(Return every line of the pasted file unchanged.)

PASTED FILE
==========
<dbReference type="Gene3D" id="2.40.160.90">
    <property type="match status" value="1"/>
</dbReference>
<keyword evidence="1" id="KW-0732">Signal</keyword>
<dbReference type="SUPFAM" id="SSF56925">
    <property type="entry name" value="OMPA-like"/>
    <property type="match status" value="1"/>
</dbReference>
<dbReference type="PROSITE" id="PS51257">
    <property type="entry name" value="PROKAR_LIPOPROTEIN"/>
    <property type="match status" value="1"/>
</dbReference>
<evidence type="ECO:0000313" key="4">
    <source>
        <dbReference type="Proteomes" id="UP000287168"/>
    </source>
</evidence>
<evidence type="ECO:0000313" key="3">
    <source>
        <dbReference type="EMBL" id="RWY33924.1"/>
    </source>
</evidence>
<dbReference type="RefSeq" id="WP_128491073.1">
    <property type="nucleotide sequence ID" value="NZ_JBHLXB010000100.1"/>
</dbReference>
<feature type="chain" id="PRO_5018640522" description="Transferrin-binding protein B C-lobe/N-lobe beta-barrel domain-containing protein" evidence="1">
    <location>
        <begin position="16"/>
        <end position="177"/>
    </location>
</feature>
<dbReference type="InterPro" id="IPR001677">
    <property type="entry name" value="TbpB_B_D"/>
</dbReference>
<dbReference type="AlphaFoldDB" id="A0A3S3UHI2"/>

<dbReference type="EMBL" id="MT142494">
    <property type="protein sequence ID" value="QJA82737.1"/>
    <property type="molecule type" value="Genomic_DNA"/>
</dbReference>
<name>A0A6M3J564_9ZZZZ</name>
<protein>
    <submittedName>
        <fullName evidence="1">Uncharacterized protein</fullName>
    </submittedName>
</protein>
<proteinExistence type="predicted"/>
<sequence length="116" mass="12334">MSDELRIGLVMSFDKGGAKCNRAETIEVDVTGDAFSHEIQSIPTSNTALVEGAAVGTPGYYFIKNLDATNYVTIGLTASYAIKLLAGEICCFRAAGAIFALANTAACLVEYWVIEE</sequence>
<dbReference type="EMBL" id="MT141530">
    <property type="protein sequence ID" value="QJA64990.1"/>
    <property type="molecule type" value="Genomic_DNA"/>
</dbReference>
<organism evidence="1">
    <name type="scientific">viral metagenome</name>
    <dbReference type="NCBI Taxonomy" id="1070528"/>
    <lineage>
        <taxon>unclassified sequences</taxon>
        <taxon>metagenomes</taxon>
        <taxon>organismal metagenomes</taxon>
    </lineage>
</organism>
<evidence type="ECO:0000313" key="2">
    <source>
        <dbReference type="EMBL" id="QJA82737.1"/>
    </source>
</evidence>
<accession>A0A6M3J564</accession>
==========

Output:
<dbReference type="Gene3D" id="2.40.160.90">
    <property type="match status" value="1"/>
</dbReference>
<keyword evidence="1" id="KW-0732">Signal</keyword>
<dbReference type="SUPFAM" id="SSF56925">
    <property type="entry name" value="OMPA-like"/>
    <property type="match status" value="1"/>
</dbReference>
<dbReference type="PROSITE" id="PS51257">
    <property type="entry name" value="PROKAR_LIPOPROTEIN"/>
    <property type="match status" value="1"/>
</dbReference>
<evidence type="ECO:0000313" key="4">
    <source>
        <dbReference type="Proteomes" id="UP000287168"/>
    </source>
</evidence>
<evidence type="ECO:0000313" key="3">
    <source>
        <dbReference type="EMBL" id="RWY33924.1"/>
    </source>
</evidence>
<dbReference type="RefSeq" id="WP_128491073.1">
    <property type="nucleotide sequence ID" value="NZ_JBHLXB010000100.1"/>
</dbReference>
<feature type="chain" id="PRO_5018640522" description="Transferrin-binding protein B C-lobe/N-lobe beta-barrel domain-containing protein" evidence="1">
    <location>
        <begin position="16"/>
        <end position="177"/>
    </location>
</feature>
<dbReference type="InterPro" id="IPR001677">
    <property type="entry name" value="TbpB_B_D"/>
</dbReference>
<dbReference type="AlphaFoldDB" id="A0A3S3UHI2"/>

<dbReference type="EMBL" id="MT142494">
    <property type="protein sequence ID" value="QJA82737.1"/>
    <property type="molecule type" value="Genomic_DNA"/>
</dbReference>
<name>A0A6M3J564_9ZZZZ</name>
<protein>
    <submittedName>
        <fullName evidence="1">Uncharacterized protein</fullName>
    </submittedName>
</protein>
<proteinExistence type="predicted"/>
<sequence length="116" mass="12334">MSDELRIGLVMSFDKGGAKCNRAETIEVDVTGDAFSHEIQSIPTSNTALVEGAAVGTPGYYFIKNLDATNYVTIGLTASYAIKLLAGEICCFRAAGAIFALANTAACLVEYWVIEE</sequence>
<dbReference type="EMBL" id="MT141530">
    <property type="protein sequence ID" value="QJA64990.1"/>
    <property type="molecule type" value="Genomic_DNA"/>
</dbReference>
<organism evidence="1">
    <name type="scientific">viral metagenome</name>
    <dbReference type="NCBI Taxonomy" id="1070528"/>
    <lineage>
        <taxon>unclassified sequences</taxon>
        <taxon>metagenomes</taxon>
        <taxon>organismal metagenomes</taxon>
    </lineage>
</organism>
<evidence type="ECO:0000313" key="2">
    <source>
        <dbReference type="EMBL" id="QJA82737.1"/>
    </source>
</evidence>
<accession>A0A6M3J564</accession>